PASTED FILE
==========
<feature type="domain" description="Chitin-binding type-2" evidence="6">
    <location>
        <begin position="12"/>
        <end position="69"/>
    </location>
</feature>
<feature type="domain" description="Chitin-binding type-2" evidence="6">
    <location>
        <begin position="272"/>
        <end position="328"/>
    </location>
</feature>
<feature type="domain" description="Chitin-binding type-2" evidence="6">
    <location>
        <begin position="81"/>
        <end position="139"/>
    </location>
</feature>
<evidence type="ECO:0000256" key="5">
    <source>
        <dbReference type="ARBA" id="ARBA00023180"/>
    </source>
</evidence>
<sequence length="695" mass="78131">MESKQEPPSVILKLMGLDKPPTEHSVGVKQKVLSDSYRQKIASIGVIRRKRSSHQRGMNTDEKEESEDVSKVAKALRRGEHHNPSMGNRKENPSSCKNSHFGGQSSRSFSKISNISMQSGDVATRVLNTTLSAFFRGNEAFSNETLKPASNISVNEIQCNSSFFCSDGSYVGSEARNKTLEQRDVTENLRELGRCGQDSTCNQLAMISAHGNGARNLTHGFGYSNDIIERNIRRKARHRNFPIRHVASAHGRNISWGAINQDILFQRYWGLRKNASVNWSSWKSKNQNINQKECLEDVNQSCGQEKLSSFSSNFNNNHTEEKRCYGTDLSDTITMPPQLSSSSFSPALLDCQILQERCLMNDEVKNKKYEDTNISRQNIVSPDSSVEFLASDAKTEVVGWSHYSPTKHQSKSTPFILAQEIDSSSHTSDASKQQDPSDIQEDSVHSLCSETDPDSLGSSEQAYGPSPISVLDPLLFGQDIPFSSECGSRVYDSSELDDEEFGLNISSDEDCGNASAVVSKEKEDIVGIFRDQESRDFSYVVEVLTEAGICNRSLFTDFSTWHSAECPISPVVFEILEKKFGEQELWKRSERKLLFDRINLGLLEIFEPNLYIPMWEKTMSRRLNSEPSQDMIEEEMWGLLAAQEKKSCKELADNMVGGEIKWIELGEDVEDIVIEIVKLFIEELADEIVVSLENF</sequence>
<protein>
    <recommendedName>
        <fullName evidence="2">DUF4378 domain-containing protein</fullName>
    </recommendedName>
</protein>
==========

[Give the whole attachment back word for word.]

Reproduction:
<feature type="domain" description="Chitin-binding type-2" evidence="6">
    <location>
        <begin position="12"/>
        <end position="69"/>
    </location>
</feature>
<feature type="domain" description="Chitin-binding type-2" evidence="6">
    <location>
        <begin position="272"/>
        <end position="328"/>
    </location>
</feature>
<feature type="domain" description="Chitin-binding type-2" evidence="6">
    <location>
        <begin position="81"/>
        <end position="139"/>
    </location>
</feature>
<evidence type="ECO:0000256" key="5">
    <source>
        <dbReference type="ARBA" id="ARBA00023180"/>
    </source>
</evidence>
<sequence length="695" mass="78131">MESKQEPPSVILKLMGLDKPPTEHSVGVKQKVLSDSYRQKIASIGVIRRKRSSHQRGMNTDEKEESEDVSKVAKALRRGEHHNPSMGNRKENPSSCKNSHFGGQSSRSFSKISNISMQSGDVATRVLNTTLSAFFRGNEAFSNETLKPASNISVNEIQCNSSFFCSDGSYVGSEARNKTLEQRDVTENLRELGRCGQDSTCNQLAMISAHGNGARNLTHGFGYSNDIIERNIRRKARHRNFPIRHVASAHGRNISWGAINQDILFQRYWGLRKNASVNWSSWKSKNQNINQKECLEDVNQSCGQEKLSSFSSNFNNNHTEEKRCYGTDLSDTITMPPQLSSSSFSPALLDCQILQERCLMNDEVKNKKYEDTNISRQNIVSPDSSVEFLASDAKTEVVGWSHYSPTKHQSKSTPFILAQEIDSSSHTSDASKQQDPSDIQEDSVHSLCSETDPDSLGSSEQAYGPSPISVLDPLLFGQDIPFSSECGSRVYDSSELDDEEFGLNISSDEDCGNASAVVSKEKEDIVGIFRDQESRDFSYVVEVLTEAGICNRSLFTDFSTWHSAECPISPVVFEILEKKFGEQELWKRSERKLLFDRINLGLLEIFEPNLYIPMWEKTMSRRLNSEPSQDMIEEEMWGLLAAQEKKSCKELADNMVGGEIKWIELGEDVEDIVIEIVKLFIEELADEIVVSLENF</sequence>
<protein>
    <recommendedName>
        <fullName evidence="2">DUF4378 domain-containing protein</fullName>
    </recommendedName>
</protein>